What is a Credit Score?
Online phishing has become an increasingly popular scam and it has been used to replicate many well-known businesses. We have read reports that big companies including Apple, Google (Gmail recently), LinkedIn, and the IRS have all been affected by the scam. Online phishing scams are created to trick you into providing personal information such as your social security, bank account, or credit card numbers. The scam usually comes in the form of an email with a link, or an attachment that links, to a fake version of the website purporting to be a well-known business. The fake website usually has a place for you to login, which is how they obtain your private information. The fake website may look identical to the authentic website; that’s why most people fall for it. Even scarier, is the email may appear to be sent from a friend or an email address that you recognize.
The Credit bureaus
There are three national credit bureaus — Equifax, Experian, and TransUnion — that collect, update, and store credit histories for U.S. consumers. Although the information collected for consumers is similar, there may be different scores with each depending on the information each company records.
A FICO score is a type of credit score created by the Fair Isaac Corporation. Lenders use borrowers’ FICO scores along with other details on borrowers’ credit reports to assess credit risk and determine whether to extend credit. FICO scores take into account various factors in five areas to determine credit worthiness: payment history, current level of indebtedness, types of credit used, length of credit history and new credit accounts.source
FICO scores are calculated based on the following, listed in order of importance:
35% Payment History: bottom line, it’s important to pay on time. Credit bureaus don’t consider a payment late until it is 30 days past due; however, you may pay additional fees or face penalties if a payment is received late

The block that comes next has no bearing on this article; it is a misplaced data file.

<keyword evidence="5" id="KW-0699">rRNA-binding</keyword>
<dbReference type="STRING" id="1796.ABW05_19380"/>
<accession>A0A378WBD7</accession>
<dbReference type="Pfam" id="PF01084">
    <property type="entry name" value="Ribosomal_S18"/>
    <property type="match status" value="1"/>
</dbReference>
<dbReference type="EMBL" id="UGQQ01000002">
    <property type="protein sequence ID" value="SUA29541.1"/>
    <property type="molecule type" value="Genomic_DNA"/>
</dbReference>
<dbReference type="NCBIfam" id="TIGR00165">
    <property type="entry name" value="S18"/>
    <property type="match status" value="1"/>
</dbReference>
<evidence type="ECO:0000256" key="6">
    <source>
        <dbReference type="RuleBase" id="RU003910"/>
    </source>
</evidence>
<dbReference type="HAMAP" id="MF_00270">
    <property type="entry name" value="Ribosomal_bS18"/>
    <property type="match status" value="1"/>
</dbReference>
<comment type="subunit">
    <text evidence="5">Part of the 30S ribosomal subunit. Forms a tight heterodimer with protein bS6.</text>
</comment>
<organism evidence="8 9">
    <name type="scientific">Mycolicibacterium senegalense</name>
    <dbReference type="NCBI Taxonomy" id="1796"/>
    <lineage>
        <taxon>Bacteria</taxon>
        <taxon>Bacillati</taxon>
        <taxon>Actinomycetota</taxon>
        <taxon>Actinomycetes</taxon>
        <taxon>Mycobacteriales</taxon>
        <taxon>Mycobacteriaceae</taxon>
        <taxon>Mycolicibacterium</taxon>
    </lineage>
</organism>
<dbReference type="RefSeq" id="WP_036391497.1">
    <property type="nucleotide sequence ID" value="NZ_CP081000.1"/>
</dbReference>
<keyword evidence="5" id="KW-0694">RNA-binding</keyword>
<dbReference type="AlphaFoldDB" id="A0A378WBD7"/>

30% Credit Utilization: Is a ratio that measures how much you owe on your credit cards and lines of credit compared to the limits.We recommend you use no more than 30% of your available credit monthly
15% Credit History: The length of credit is important and the longer you have a credit card or line of credit, the better.
10% Credit Lines: A b mix of credit including revolving debt (e.g. credit cards or lines of credit) and installment loans (e.g. mortgages, car, student loans).
10% New Credit: Refers to recently opened accounts. If a borrower opens too many accounts in a short period of time, it may indicate risk
You are responsible for monitoring and fixing credit errors. So, we recommend that you review your credit report 4x per year. Therefore, if you find errors or erroneous information, you can dispute them. If you need assistance click here.
Opt-Out of Credit Offers
Often times, after you apply for a new line of credit, unwanted (pre-screened / pre-approved) credit and insurance offers begin to appear in the mail. Without a social security number, the offers may be harmless; however, we suggest you opt-out to be precautious. Opting-out removes your name from lists supplied by the Consumer Credit Reporting Companies, Equifax, Experian, and TransUnion. You can opt-out online for 5 years by visiting optoutprescreen.com